BAR HARBOR, Maine — One of their captains, leading point producers, and top throwers hadn’t competed in a month, another top athlete and multiple scoring threat had a bad back, and their top rival jumped out to a quick lead at Saturday’s Class B state championship track and field meet.
Looked like a third straight state title was little more than a pipe dream for the Waterville girls as the two-time defending champs literally limped into the state meet at Mount Desert Island High School.
Looks can be deceiving.
The Purple Panthers looked more like a red-and-white Red Cross unit, but that didn’t keep them from piling on the points — 119 total, 60 of which came from their two most injured athletes — to edge York by 10 and claim a three-peat.
Waterville’s boys were also banged up and made a solid charge, but came up 17½ points short as Falmouth ended the Panthers’ three-year championship streak and won its first state title with 112 points.
“You can’t win every year,” said Waterville boys and girls coach Ian Wilson. “Philosophically when I look back on it, maybe I’ll be happy. I wouldn’t want my boys to be happy coming in second, but we did our best and Falmouth just outworked us.”
As disappointed as he may have been with the boys’ final score, Wilson couldn’t have been happier with his girls’ performance — those of seniors Shelby Tuttle and Danielle Fossa in particular.
Fossa hadn’t thrown anything, except maybe a fit, for the previous four weeks due to a pulled muscle and pinched bursa sac in her shoulder.
“Fossa was seeded high, but we didn’t know what we’d get our of her today,” Wilson said. “She’s been unable to even pick up a brush and brush her hair the last month so what she gave us today was unexpected and absolutely one of the most gutsy performances I’ve ever seen.”
The future University of Maine double major in speech communication sciences and Spanish not only competed in both shot put and discus, she won them. If that wasn’t amazing enough, the righthander threw the javelin lefthanded and still finished third.
“Walking away with a state championship is the biggest thing for me today,” Fossa said. “The thing that’s been the biggest factor for me is keeping a positive attitude all season.”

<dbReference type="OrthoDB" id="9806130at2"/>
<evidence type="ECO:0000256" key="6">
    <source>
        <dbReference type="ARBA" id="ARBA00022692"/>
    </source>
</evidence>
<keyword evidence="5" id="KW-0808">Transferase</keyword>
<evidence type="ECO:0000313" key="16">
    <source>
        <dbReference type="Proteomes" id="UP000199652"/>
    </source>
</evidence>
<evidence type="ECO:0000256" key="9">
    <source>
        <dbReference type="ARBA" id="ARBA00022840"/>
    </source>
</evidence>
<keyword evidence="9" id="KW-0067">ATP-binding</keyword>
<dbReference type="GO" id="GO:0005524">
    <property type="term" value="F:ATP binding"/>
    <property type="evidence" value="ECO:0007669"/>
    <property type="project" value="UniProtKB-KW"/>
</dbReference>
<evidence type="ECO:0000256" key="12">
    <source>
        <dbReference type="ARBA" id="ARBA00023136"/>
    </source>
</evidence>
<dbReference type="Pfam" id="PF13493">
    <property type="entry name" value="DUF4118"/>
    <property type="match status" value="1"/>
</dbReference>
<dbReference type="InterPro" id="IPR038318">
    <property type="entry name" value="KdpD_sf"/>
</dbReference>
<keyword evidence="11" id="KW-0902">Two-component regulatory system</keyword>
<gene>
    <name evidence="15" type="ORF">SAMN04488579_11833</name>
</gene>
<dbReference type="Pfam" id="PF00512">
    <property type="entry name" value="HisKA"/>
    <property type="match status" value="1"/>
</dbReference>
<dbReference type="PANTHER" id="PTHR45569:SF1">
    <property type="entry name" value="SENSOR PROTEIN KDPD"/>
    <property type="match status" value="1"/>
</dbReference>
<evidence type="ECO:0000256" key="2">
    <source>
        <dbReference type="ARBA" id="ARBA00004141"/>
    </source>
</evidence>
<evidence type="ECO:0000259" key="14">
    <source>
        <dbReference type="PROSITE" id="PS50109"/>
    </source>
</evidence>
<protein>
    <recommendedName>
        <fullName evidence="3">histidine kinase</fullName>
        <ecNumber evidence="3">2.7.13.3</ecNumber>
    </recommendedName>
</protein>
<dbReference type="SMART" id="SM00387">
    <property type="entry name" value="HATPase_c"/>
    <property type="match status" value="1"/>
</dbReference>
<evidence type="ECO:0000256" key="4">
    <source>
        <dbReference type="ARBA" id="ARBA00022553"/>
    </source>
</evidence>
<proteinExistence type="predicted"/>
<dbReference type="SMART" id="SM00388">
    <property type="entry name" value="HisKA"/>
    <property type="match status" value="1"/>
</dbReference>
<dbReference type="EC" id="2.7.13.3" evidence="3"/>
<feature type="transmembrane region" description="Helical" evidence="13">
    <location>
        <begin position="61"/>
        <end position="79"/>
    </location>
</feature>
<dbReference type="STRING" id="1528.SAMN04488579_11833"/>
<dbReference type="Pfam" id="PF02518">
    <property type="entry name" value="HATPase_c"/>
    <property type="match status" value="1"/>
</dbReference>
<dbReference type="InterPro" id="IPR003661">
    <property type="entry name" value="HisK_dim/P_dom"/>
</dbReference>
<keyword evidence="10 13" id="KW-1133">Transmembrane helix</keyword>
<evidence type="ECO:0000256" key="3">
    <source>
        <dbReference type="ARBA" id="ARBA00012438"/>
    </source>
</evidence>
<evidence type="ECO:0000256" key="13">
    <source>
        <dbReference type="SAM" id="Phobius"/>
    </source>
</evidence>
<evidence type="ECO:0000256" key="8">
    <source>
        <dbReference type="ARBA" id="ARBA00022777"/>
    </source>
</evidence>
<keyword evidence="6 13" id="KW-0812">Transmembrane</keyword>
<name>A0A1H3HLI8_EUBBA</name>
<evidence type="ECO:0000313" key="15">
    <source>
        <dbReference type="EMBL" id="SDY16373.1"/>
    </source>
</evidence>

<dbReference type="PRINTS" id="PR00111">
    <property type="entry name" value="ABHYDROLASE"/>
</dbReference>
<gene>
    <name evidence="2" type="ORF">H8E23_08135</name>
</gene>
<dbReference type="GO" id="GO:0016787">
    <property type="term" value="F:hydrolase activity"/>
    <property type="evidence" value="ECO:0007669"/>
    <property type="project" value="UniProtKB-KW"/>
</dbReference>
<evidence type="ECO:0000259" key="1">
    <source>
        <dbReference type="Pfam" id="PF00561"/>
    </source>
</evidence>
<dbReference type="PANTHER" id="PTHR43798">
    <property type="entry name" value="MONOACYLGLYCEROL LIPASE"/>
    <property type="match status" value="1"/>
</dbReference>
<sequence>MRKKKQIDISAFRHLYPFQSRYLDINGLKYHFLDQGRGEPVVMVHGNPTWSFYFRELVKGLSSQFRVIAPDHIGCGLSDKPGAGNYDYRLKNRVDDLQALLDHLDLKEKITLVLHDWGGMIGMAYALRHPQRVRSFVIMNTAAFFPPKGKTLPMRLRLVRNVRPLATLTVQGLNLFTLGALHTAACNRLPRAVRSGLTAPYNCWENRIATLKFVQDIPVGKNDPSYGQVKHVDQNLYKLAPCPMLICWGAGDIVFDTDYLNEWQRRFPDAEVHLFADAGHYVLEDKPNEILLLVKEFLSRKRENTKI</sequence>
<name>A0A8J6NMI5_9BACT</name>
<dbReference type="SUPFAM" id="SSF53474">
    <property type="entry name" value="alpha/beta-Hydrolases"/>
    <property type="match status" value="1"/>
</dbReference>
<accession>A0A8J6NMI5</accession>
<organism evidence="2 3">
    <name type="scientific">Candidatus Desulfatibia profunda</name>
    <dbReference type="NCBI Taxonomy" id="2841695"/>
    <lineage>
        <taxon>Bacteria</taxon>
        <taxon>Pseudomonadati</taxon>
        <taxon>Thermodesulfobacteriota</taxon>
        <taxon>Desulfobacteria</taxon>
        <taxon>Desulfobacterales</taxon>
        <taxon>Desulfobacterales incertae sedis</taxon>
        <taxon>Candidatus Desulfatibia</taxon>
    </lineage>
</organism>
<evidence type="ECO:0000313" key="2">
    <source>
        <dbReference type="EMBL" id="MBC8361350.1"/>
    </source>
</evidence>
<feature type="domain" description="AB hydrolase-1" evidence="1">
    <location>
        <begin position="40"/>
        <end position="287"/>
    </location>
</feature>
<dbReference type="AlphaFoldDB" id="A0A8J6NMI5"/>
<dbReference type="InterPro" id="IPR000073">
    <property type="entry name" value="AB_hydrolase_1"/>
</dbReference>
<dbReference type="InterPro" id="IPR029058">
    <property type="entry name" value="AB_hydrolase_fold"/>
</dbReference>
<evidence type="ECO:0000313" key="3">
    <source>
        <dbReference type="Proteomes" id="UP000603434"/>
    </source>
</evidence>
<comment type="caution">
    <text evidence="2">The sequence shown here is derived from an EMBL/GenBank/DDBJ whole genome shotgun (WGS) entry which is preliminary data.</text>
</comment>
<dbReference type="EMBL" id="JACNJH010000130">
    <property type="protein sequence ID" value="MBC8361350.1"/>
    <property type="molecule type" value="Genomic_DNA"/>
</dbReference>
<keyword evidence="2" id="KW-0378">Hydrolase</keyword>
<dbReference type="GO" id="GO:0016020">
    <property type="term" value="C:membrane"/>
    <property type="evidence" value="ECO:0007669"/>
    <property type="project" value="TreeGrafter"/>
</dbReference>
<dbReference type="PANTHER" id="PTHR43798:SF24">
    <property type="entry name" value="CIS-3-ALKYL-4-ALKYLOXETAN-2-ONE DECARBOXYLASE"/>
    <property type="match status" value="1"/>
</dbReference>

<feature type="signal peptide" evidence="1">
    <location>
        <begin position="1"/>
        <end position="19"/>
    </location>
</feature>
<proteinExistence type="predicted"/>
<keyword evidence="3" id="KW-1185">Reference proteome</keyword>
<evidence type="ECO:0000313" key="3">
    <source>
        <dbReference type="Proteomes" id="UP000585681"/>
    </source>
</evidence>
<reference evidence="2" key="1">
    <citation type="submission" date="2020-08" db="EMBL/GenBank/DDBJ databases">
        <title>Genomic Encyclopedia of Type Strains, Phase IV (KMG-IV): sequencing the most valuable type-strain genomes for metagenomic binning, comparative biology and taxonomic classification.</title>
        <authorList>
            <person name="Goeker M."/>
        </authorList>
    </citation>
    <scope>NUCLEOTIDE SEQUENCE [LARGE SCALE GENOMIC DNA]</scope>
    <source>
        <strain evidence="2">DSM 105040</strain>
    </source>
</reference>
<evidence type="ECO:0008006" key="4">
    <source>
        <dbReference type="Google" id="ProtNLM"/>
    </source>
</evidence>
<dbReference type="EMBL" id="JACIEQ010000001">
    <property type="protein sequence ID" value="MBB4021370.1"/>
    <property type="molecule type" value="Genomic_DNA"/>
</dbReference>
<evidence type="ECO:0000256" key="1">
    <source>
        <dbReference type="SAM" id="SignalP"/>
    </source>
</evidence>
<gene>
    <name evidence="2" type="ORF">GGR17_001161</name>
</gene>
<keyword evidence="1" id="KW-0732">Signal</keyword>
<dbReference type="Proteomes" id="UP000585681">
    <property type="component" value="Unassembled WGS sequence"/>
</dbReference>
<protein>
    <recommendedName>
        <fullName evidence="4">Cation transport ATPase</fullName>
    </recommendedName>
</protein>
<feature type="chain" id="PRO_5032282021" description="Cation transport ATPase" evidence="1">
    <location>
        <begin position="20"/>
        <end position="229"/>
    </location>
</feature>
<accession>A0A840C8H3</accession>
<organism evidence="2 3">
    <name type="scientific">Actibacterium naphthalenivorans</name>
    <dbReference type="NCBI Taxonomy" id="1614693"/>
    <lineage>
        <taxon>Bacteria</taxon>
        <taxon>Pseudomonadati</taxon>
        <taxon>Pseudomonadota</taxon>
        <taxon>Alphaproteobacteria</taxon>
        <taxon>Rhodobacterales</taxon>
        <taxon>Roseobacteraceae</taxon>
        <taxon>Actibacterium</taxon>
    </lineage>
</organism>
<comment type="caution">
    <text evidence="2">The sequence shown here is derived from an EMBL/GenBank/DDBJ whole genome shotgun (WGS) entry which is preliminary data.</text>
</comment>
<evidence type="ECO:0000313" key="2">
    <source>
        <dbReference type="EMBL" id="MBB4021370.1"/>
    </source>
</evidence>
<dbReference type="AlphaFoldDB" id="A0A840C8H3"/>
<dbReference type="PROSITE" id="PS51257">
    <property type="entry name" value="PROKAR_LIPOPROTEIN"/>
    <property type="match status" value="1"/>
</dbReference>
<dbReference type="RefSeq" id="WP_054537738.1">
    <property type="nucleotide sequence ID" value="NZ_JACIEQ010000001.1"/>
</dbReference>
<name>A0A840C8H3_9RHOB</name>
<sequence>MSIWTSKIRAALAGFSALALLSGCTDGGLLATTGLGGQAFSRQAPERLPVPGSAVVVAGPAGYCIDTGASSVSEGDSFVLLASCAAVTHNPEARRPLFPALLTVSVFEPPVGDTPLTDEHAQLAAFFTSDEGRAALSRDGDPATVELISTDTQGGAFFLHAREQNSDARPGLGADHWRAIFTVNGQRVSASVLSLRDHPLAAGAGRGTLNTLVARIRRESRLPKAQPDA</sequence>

Tuttle’s hindrance was constant back pain.
“She’s been uncomfortable for awhile, but she chose to compete,” said Wilson.
She did a bit more than that, winning the triple jump and finishing second in the 100-meter hurdles with a time of 14.9 (.15 seconds off the state record time of 14.75 by York’s Chelsey Tewell), as well as the 300 hurdles and long jump — and still she was disappointed.
“It was just really tight in the jumping events and I couldn’t do as well as I thought I could. It didn’t loosen up at all,” said a grim-faced Tuttle. “My back actually felt pretty good in the hurdles. I PR’d in those.”
She also made a crucial contribution in another way.
“[Saturday] was not her best day, but she took 34 individual points and gave up a spot on a relay to help us win a state championship today,” said Wilson. “She’s very tough on herself, so my biggest job is to keep her from putting too much pressure on herself.”
Waterville also got big points from its relay teams as the 4×100 and 4×400 each finished second. Lynn Fleming was Waterville’s only other top-three finisher with a second in triple jump.
Several East athletes enjoyed standout meets. Caribou senior Hannah Saunders led the way by winning a state title in the 1,600 race walk by smashing an eight-year-old state record time by more than seven seconds with a time of 7 minutes, 36.32 seconds.
“That was my goal, so I was really happy with my time today,” said the UMaine-bound Saunders. “I had a lot of recovery time between my events so I was nice and rested and completely focused.
“I wanted to PR in everything as far as goals today. My 4×8 and 2-mile were off, but I was very excited with the state record.”
MDI senior Danielle Hutchins won the 200 with a time of 26.19 and finished second in both the 100 and 400.
“I didn’t get a good start in the 400 and I usually pace myself and then go hard on the final 200, but this time I went hard the entire time and really died on that last 50,” Hutchins said. “In the 200, it was the start again, but good this time.
“I just told myself ‘this is our home and I really need this. I need to step it up.’”
Several Eastern Maine boys distinguished themselves as well. Wilbur Fogg, a junior at Belfast, took the 100 title with a blazing time of 11.35 seconds; Waterville senior Brad Loomis won the pole vault (13-6); and Jadrien Cousens of Hampden took the high jump with a 6-2.
“My PR is 6-6 and I was hoping for 6-8, but something’s going on with my hamstring,” said Cousens, who’s also going to UMaine. “I landed hard on the second phase of my fourth jump in triple jump (fourth) and it just gave out.”
J.D. Gurski of Waterville also contended with injury. After winning the 110 hurdles by a nose on his finish-line lean, he was sixth in long jump. Then came the 4×100 relay.
“I pulled my right hamstring in the relay, and it wasn’t my plant foot, but I couldn’t push off normally in the javelin,” Gurski recalled. “I had this compression thing on and it felt uncomfortable, I didn’t like it, and took it off after trying it twice in preliminaries. It really didn’t work either way. I tried pushing, but there was just nothing really there.”
Gurski finished third in javelin with a 159-1 (20-3 less than his PR this season).
“I know third sounds good, but after breaking the state record in the first throw of the first meet this year, it’s disappointing to finish this way,” Gurski said.
The other state records broken Saturday came in the boys 4×800 relay as Greely of Cumberland Center’s James LePage, Andy Fitch, Logan Price and Mark McCauley ran an 8:03.57, and the girls javelin as Haley Knaub of Yarmouth threw a 126-4.